Chris Skidmore MP Webinar Summary

In case you missed it, here is a short summary of Chris Skidmore MP’s speech from the EPC’s Congress 2021 webinar series. A recording of the event is available at Recent events (epc.ac.uk). To read the full text of the speech, please click here.

From an engineering family, Chris personally recognises that “engineering at its essence [is] about problem solving […] the day-to-day reality of making things […] work.” He was also keen to recognise that “the need for a better world” seems more urgent than ever, given current global issues such as the COVID-19 pandemic and the threat of climate change. Recognising the vital role of research in combatting the pandemic, he called it “our guiding light out of the tunnel.” Obvious examples of this research include vaccination programs and treatments for COVID-19.

However, although we have come a long way thanks to research, future generations are yet to feel the “aftershocks” of the pandemic, both economic and otherwise. As such, the “need for research will always be one long campaign that never ends.” Crucially, one of the main points of Chris’ talk was that the UK’s current goal to spend 2.4% of its GDP on R&D by 2027 – may not be enough. He believes that at least 3% is needed in order to keep pace with the rest of the world and the “scale of change that is coming” in the next few decades.

If the UK does not hasten its research spending, we will be facing a “widening gap in R&D” as many other major countries already spend a higher percentage of their GDP on research compared to the UK. Acknowledging the commitments of nations such as Germany and South Korea to invest in climate research, Chris called for a “definite timetable” for 3% – and later 3.5%.

One of the “greatest barriers” affecting the ‘levelling up’ of the UK, is a skills deficit and low levels of productivity. No matter how much capital is invested, people are “the lifeblood of R&D”, as they provide the means to produce research and “translate its potential.” The link between research and the skills network that must be created to facilitate its expansion cannot be ignored.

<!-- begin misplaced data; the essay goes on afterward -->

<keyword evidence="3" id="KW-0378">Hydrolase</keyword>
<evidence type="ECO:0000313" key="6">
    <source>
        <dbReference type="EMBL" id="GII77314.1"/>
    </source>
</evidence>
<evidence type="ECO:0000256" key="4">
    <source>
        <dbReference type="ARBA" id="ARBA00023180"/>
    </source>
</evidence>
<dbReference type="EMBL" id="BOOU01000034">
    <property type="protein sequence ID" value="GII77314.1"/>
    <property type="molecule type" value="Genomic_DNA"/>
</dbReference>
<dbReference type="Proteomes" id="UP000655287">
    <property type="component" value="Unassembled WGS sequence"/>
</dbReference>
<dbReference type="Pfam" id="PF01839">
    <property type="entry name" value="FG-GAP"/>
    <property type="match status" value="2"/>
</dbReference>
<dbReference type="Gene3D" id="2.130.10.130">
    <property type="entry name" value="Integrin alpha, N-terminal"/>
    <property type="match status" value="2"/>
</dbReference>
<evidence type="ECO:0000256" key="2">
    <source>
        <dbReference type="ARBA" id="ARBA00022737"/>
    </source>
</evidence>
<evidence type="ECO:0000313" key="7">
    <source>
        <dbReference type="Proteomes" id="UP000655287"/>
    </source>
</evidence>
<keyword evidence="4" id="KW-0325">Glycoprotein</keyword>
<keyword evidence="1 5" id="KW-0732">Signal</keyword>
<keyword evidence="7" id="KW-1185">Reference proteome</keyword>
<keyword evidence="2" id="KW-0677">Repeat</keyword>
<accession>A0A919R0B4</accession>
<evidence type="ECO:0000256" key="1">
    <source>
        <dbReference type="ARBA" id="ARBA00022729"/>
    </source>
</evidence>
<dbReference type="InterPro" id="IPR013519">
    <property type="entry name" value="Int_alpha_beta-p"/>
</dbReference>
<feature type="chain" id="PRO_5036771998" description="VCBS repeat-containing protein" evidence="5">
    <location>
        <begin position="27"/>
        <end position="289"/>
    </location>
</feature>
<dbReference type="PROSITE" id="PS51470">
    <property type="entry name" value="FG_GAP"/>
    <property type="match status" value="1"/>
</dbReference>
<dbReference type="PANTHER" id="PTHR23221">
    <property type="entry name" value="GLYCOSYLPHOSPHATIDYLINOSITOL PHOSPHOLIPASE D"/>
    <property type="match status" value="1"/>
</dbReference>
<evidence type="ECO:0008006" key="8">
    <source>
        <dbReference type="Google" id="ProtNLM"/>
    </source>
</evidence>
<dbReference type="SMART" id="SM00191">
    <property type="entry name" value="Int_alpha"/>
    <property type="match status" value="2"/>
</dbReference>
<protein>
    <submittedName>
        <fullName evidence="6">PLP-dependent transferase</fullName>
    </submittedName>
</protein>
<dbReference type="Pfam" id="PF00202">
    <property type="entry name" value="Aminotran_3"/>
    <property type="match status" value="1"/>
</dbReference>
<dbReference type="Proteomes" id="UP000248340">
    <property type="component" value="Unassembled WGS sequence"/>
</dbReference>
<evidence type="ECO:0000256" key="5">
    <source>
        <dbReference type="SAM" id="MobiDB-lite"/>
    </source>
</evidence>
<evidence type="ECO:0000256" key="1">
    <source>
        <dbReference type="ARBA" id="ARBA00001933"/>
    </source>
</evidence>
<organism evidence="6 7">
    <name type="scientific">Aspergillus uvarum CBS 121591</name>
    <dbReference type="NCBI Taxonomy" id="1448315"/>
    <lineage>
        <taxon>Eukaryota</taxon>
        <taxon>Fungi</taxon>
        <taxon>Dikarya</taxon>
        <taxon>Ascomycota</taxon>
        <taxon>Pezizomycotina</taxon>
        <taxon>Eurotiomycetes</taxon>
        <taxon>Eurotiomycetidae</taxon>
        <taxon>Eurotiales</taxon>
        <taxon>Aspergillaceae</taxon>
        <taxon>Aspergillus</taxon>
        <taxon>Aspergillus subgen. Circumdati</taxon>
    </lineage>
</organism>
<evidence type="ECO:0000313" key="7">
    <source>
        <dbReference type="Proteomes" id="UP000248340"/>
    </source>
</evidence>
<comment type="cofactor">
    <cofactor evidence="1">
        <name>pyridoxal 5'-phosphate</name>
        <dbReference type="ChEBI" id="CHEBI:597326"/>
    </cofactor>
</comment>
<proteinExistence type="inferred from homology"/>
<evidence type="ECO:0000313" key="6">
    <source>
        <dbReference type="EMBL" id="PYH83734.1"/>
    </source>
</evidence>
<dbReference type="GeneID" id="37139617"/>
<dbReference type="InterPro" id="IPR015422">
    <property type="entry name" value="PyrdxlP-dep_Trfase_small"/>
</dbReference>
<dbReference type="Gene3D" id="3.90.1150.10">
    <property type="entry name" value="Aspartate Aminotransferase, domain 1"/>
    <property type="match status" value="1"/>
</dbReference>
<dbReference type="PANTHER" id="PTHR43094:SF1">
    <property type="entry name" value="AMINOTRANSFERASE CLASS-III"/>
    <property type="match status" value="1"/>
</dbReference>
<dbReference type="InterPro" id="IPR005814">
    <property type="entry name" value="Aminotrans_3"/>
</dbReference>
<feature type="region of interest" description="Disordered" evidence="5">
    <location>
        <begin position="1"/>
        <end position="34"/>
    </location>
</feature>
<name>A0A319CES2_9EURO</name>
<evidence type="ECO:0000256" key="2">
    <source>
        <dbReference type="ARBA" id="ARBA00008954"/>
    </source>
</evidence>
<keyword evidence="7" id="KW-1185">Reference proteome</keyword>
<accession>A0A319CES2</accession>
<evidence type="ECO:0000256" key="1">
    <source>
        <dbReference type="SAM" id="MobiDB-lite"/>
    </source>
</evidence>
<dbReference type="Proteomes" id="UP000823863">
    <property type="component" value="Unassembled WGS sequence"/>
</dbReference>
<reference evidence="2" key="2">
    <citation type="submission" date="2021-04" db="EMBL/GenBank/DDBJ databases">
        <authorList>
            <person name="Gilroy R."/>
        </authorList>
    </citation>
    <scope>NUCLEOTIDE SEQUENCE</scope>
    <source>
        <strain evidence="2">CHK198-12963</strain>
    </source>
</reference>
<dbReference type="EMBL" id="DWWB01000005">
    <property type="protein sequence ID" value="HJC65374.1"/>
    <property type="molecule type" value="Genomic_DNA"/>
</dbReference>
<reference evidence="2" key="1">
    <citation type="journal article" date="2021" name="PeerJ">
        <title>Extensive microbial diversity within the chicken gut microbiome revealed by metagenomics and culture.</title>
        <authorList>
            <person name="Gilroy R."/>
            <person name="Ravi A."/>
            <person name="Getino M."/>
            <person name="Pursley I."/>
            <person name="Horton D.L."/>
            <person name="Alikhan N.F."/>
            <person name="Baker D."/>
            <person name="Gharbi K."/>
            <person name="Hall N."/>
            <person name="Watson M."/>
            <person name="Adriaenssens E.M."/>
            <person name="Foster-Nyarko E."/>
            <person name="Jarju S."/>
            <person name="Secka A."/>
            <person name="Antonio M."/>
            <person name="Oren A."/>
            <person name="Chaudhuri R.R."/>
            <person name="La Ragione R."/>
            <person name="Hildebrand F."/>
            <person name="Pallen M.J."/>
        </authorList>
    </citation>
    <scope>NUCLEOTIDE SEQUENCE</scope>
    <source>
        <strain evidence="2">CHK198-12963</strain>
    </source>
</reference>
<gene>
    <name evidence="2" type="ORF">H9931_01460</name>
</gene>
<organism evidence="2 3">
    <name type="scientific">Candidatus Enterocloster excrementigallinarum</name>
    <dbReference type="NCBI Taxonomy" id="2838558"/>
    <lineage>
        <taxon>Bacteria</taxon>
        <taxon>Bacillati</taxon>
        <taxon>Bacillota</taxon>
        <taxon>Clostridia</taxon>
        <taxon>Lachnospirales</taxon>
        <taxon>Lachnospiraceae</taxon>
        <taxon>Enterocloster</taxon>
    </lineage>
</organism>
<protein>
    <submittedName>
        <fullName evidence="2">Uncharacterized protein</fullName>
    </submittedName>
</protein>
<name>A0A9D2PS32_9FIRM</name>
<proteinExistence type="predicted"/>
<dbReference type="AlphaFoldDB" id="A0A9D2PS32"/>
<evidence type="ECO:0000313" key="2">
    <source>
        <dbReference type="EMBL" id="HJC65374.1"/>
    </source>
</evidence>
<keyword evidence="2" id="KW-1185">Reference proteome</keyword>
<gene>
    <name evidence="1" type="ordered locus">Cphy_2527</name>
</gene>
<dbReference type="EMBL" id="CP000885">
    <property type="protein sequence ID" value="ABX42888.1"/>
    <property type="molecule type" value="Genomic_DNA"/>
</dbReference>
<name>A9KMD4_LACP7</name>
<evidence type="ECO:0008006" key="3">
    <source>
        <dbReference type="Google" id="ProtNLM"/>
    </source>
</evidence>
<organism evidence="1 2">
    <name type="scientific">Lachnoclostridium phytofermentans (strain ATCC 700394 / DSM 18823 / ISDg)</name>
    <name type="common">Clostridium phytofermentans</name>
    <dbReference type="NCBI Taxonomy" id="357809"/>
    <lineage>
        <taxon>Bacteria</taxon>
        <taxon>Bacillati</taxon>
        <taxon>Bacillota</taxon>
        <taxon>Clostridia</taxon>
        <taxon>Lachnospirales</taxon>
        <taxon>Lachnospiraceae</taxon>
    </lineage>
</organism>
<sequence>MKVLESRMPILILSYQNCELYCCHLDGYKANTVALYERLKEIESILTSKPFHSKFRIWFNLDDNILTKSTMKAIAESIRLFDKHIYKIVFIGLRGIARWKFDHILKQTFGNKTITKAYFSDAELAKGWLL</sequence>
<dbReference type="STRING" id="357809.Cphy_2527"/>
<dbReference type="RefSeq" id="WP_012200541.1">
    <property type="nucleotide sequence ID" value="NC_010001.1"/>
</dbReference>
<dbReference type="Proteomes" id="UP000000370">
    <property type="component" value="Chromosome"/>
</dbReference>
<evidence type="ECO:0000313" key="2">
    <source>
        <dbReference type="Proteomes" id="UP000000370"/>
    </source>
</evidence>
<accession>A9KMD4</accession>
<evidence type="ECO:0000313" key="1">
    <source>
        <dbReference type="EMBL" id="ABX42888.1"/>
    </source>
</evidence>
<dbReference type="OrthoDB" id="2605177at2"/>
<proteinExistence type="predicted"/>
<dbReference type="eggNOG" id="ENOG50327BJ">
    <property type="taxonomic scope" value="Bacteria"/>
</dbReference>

To do so would be a crucial misstep as “those that fail to invest in skills are the same who fail to invest in R&D, for they rely on short-term gains and not realising long-term opportunity.” The UK must invest in both its researchers and their research, and the idea of the UK as a ‘global science superpower’ “must be aligned with the ‘levelling up’ agenda if both are to truly succeed.” It is because of this that Chris has established the Lifelong Education Commission with Res Publica.

Engineering has always played an important role of bringing to life the once impossible. Throughout history, engineers have been able to “transform individual lives by demonstrating how technological change can make people’s lives easier.”

Such a concept is even more important today, given the growing challenges of climate change and the changes needed to achieve net zero. Perhaps we should remember that “we need not reinvent the wheel to move faster towards 2.4% or 3%…we just need to change the tire.”

In the future, maintaining and strengthening the research partnerships the UK has joined will be highly important. Funding for research should be refined, perhaps using Horizon Europe as an example. Ambition will be needed “in spades” to meet the challenges of the future such as climate change and Net Zero – therefore this structure must be reviewed. Chris’ closing message was that “stability, security and sustainability should underpin any research strategy for a better future.”

Speak Your Mind

*